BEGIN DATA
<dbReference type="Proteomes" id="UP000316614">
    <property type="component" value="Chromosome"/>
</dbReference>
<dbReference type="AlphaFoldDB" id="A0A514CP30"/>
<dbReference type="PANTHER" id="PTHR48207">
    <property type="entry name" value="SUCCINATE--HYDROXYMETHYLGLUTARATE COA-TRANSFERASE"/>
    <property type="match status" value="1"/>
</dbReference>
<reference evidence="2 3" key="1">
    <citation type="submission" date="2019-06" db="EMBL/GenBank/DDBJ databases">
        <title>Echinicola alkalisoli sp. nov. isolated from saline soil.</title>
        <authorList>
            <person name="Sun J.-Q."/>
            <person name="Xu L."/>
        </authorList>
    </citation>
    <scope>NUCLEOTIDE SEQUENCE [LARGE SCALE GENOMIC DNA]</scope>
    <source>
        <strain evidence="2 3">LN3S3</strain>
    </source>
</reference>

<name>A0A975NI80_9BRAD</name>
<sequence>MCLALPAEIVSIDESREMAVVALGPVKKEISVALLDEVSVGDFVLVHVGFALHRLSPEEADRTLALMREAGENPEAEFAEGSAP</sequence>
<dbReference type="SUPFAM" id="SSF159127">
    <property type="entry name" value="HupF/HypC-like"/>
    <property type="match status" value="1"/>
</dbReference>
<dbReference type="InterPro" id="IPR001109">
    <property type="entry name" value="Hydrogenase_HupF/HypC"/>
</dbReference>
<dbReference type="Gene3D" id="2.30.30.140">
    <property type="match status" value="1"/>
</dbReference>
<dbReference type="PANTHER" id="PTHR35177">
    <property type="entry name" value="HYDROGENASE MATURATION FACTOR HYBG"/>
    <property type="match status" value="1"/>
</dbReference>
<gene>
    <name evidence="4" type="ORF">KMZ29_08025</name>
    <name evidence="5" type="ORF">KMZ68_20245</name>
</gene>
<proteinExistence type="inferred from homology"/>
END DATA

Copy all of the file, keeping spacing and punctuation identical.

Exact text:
<dbReference type="Proteomes" id="UP000316614">
    <property type="component" value="Chromosome"/>
</dbReference>
<dbReference type="AlphaFoldDB" id="A0A514CP30"/>
<dbReference type="PANTHER" id="PTHR48207">
    <property type="entry name" value="SUCCINATE--HYDROXYMETHYLGLUTARATE COA-TRANSFERASE"/>
    <property type="match status" value="1"/>
</dbReference>
<reference evidence="2 3" key="1">
    <citation type="submission" date="2019-06" db="EMBL/GenBank/DDBJ databases">
        <title>Echinicola alkalisoli sp. nov. isolated from saline soil.</title>
        <authorList>
            <person name="Sun J.-Q."/>
            <person name="Xu L."/>
        </authorList>
    </citation>
    <scope>NUCLEOTIDE SEQUENCE [LARGE SCALE GENOMIC DNA]</scope>
    <source>
        <strain evidence="2 3">LN3S3</strain>
    </source>
</reference>

<name>A0A975NI80_9BRAD</name>
<sequence>MCLALPAEIVSIDESREMAVVALGPVKKEISVALLDEVSVGDFVLVHVGFALHRLSPEEADRTLALMREAGENPEAEFAEGSAP</sequence>
<dbReference type="SUPFAM" id="SSF159127">
    <property type="entry name" value="HupF/HypC-like"/>
    <property type="match status" value="1"/>
</dbReference>
<dbReference type="InterPro" id="IPR001109">
    <property type="entry name" value="Hydrogenase_HupF/HypC"/>
</dbReference>
<dbReference type="Gene3D" id="2.30.30.140">
    <property type="match status" value="1"/>
</dbReference>
<dbReference type="PANTHER" id="PTHR35177">
    <property type="entry name" value="HYDROGENASE MATURATION FACTOR HYBG"/>
    <property type="match status" value="1"/>
</dbReference>
<gene>
    <name evidence="4" type="ORF">KMZ29_08025</name>
    <name evidence="5" type="ORF">KMZ68_20245</name>
</gene>
<proteinExistence type="inferred from homology"/>